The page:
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London Icons: The Black Cab

© Chester Holme / Culture Trip
Picture of Charlotte Luxford
Architecture & Design Editor
Updated: 21 February 2019
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The black cab is as much part of London’s cultural fabric as Big Ben and Buckingham Palace – a steadfast symbol of the city that’s remained a familiar face in times of change.

Wonderfully prosaic, there’s no comparison for the black cab. It has been the poster boy of the London street scene since it first emerged in the middle of the last century, with its boxy silhouette and glowing orange roof sign appearing in every film set and ad campaign, immediately transporting people to the heart of the capital.

The Austin FX4 hit the London streets in 1958
© Oleg Kozlov / Alamy Stock Photo
You’re never far from a black cab in London
© Alena Kravchenko / Alamy Stock Photo

It emerged, like so many of the capital’s best transport designs, from a particularly creative period in the mid-to-late ’50s. The definitive version, the Austin FX4, hit the streets in 1958 – a more sober road companion to the look-at-me red of the Routemaster bus. It survived practically unaltered until 1997 – a testament to its timeless style and solid design, or the intransigence of the London cabbie. Its uniform look was thanks to the bureaucrats at the London’s Public Carriage Office, who regulated the design of public taxis at the turn of the 20th century. It truly became the ‘black cab’ with the introduction of Austin’s FX3 model in 1948. The FX3 came in black as the factory standard, with buyers paying extra for special colours.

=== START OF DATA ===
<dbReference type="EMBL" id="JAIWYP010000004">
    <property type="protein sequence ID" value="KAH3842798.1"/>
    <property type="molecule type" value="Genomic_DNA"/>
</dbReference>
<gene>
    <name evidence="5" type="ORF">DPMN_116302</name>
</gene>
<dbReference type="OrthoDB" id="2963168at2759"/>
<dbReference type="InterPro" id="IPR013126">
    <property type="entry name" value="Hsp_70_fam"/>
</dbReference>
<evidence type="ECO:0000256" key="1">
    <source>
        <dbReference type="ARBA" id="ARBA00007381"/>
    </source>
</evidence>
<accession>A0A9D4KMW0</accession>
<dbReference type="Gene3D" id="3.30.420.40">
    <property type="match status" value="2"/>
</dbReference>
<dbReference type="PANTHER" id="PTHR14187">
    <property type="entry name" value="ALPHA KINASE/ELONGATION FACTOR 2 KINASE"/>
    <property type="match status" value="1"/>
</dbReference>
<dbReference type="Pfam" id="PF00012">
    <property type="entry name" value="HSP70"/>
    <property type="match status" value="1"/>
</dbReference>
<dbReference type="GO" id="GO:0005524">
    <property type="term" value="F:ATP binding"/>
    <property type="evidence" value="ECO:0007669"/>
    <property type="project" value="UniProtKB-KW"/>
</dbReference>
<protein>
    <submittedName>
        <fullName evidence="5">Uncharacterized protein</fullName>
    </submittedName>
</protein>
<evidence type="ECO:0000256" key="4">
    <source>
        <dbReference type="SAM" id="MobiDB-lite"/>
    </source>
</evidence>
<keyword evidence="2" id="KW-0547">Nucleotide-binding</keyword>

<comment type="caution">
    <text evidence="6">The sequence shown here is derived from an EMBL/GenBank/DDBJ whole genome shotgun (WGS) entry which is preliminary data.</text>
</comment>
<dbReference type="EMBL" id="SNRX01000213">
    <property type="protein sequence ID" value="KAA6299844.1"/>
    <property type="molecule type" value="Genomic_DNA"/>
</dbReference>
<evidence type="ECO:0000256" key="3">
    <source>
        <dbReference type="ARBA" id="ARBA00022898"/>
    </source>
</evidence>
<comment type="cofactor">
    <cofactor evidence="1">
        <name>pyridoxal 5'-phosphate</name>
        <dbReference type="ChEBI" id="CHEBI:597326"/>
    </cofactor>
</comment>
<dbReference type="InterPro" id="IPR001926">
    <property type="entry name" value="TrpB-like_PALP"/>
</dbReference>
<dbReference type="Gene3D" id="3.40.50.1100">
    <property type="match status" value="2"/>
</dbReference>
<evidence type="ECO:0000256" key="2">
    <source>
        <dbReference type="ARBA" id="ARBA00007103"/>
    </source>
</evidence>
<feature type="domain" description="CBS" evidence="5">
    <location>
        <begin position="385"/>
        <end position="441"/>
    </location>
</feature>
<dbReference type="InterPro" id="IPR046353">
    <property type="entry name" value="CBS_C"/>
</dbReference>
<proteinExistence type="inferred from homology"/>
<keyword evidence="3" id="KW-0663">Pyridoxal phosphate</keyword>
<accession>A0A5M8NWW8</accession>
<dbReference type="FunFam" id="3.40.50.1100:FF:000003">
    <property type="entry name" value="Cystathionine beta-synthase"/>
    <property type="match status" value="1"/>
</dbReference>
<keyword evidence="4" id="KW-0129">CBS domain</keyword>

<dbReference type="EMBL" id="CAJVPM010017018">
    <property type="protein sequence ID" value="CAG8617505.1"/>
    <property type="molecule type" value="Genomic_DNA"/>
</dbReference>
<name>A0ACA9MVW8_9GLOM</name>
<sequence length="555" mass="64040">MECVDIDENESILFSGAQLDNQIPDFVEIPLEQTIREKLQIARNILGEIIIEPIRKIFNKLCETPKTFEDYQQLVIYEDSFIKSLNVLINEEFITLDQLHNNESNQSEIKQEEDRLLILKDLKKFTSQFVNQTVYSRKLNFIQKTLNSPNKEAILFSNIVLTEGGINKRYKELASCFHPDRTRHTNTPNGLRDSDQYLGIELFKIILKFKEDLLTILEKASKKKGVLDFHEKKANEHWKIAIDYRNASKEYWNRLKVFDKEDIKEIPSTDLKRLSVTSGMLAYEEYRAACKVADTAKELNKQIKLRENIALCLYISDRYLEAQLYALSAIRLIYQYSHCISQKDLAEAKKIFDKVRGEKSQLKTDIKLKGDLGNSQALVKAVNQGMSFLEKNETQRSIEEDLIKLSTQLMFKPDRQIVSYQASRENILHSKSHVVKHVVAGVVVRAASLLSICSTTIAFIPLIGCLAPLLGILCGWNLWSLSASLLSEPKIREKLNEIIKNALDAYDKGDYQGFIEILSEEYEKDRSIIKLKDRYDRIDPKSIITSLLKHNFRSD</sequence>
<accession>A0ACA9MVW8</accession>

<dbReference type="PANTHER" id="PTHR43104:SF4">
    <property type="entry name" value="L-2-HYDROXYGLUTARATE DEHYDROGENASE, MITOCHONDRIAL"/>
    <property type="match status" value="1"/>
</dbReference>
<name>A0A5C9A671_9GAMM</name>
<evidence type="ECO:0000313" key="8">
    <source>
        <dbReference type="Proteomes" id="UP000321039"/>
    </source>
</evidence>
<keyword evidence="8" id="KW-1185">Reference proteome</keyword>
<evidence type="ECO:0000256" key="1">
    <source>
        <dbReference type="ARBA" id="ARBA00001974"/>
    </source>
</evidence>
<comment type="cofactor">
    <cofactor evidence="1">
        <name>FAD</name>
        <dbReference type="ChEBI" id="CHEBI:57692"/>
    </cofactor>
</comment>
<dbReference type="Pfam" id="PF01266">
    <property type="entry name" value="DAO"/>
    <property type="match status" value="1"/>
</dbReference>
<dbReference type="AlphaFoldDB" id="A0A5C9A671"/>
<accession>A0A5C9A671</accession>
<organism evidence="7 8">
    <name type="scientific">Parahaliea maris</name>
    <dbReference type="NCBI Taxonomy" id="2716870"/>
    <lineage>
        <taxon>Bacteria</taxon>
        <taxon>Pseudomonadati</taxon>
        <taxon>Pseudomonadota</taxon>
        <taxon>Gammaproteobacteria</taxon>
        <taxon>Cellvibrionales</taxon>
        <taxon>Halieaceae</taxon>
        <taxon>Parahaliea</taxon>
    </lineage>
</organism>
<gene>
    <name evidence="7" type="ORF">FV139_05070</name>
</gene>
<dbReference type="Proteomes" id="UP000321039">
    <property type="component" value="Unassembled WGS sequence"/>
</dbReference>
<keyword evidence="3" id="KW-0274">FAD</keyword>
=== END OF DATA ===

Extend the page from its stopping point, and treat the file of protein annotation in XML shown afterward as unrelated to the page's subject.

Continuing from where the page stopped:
The black cab was tailored to prioritise passenger over driver
© Motoring Picture Library / Alamy Stock Photo

One of the black cab’s key attributes was its ability to turn on a 25-foot (7.6-metre) radius, a feature that was apparently designed specifically to accommodate the tiny entrance roundabout at the illustrious Savoy Hotel. While other countries fashioned taxis out of standard four-door cars, the black cab was a cut above, and tailored to prioritise passenger over driver, with a roomy backseat and a bewildering list of criteria called the ‘Conditions of Fitness’, which standardised everything from head heights to door widths. It was this attention to detail that ensured the FX4 came to have a monopoly on London’s taxi market.

The FX4 was eventually replaced with the TX1, the creation of legendary British industrial designer Sir Kenneth Grange, also known for his commissions for Kodak, Anglepoise and British Rail. His TX1 was still unmistakably the archetypal black cab, taking its design cues from Austin’s original design to maintain its nostalgic charm.

The TX1 was the creation of legendary British industrial designer Sir Kenneth Grange (third from right)
© Ron Stilling / ANL / REX

But over the last decade, increased digitalisation has had an impact on London’s iconic fleet of black cabs. Not only has a new kid on the block been introduced – the LEVC TC, an electric hybrid designed to meet the government’s zero-emissions strategy; the cabbies have had to go head-to-head with Uber drivers in a battle to rule the roads.

And yet, while Uber has its gadgetry, the London cabbie will always have ‘the Knowledge’ – undoubtedly the trump card. When they ask “Where to, guv?” and are given a destination, they’re already plotting the route in their minds, mentally navigating the 25,000 streets that they’ve learned off by heart during a gruelling four-year process, just so they know the best route from your hotel to the station without having to punch a postcode into a sat nav.

A London cabbie has to train for years
© Rufus Stone / Alamy Stock Photo
Black cabs have been protesting against Uber
© PjrTransport / Alamy Stock Photo

App-based ride-shares may have their place now, but there will be some other newfangled tech that will eventually replace Uber with something better, quicker or cheaper. All the while, the black cab will be visible in the rear-view mirror, never quite out of sight.

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